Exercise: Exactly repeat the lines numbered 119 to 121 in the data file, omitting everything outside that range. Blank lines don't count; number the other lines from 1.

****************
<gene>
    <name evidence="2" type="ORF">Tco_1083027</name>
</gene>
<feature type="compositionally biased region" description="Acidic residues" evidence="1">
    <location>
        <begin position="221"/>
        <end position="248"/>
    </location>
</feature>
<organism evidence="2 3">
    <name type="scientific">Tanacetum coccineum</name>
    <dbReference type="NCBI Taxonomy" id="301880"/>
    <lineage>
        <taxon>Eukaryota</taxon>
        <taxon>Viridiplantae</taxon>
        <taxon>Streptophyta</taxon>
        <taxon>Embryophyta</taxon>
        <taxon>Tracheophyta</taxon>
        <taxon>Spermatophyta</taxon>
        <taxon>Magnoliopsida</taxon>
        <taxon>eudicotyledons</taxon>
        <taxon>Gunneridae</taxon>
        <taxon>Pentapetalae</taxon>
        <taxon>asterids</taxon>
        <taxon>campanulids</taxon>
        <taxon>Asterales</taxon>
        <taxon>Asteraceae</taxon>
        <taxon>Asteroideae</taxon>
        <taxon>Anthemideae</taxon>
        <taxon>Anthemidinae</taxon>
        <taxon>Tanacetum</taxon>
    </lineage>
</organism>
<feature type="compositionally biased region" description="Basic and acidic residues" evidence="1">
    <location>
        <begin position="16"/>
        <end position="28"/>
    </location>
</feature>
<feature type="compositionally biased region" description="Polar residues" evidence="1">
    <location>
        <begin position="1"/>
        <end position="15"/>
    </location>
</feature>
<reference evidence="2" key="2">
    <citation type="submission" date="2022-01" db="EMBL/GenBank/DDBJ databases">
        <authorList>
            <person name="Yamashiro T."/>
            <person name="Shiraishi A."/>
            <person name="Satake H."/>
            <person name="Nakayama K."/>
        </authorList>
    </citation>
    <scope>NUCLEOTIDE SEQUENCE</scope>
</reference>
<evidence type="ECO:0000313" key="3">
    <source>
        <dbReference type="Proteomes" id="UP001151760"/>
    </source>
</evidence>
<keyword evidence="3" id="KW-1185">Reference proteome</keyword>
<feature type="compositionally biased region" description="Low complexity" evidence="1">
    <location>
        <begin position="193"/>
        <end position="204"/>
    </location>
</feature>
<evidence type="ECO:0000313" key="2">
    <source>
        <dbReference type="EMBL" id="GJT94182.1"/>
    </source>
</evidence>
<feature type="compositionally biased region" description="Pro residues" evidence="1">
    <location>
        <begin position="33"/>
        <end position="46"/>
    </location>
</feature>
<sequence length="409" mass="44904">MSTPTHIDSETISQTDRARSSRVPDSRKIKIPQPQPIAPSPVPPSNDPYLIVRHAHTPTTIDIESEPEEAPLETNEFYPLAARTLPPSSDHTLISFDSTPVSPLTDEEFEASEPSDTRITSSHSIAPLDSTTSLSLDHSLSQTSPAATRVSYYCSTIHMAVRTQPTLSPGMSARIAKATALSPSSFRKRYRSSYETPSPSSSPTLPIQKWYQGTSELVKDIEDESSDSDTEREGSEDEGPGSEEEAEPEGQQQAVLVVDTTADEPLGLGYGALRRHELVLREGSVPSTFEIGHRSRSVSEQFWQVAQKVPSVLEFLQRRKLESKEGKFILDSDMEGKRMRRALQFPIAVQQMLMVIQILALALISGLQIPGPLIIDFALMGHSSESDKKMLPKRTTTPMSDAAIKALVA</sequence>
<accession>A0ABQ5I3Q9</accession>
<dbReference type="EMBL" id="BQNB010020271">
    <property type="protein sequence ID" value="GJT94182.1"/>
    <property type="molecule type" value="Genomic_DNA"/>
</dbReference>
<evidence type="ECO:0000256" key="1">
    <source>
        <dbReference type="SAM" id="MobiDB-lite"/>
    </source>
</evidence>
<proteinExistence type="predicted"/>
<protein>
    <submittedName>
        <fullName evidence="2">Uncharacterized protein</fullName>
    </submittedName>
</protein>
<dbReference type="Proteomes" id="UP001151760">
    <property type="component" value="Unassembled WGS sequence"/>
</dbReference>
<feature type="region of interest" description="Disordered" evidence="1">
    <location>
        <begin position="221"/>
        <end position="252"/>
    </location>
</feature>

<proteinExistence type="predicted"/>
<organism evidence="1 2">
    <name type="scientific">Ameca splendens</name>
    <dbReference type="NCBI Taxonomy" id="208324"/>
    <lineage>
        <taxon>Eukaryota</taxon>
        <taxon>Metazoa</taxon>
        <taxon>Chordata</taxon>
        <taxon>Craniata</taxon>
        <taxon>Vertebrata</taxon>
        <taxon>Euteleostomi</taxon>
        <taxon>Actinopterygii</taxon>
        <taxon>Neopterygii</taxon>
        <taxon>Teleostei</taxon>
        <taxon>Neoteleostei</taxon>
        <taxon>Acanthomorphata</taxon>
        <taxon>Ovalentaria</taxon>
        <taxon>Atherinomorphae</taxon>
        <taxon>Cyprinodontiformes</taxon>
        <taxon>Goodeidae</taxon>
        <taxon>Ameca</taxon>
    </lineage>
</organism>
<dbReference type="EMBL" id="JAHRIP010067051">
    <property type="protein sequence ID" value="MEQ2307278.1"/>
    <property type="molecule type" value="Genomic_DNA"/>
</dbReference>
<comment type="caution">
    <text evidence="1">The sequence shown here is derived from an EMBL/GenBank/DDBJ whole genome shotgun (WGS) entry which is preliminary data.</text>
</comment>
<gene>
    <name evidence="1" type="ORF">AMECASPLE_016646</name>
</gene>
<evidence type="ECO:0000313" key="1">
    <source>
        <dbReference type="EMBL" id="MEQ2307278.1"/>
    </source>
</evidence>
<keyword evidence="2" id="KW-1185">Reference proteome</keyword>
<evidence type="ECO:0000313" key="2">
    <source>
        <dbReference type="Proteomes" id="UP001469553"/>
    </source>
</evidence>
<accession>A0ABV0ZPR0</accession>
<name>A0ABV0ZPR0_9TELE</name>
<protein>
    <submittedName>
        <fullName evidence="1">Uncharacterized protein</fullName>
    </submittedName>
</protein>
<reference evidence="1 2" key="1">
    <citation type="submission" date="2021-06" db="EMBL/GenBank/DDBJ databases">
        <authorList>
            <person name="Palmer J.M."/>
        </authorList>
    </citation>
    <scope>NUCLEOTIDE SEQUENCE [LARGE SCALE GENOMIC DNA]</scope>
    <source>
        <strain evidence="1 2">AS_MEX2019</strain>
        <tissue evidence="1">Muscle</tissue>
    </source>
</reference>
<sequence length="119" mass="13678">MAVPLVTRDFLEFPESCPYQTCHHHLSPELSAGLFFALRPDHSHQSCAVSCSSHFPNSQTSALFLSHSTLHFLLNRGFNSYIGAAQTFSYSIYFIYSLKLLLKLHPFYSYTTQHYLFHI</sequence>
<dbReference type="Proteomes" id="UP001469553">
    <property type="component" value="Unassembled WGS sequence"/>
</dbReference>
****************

        <taxon>Teleostei</taxon>
        <taxon>Neoteleostei</taxon>
        <taxon>Acanthomorphata</taxon>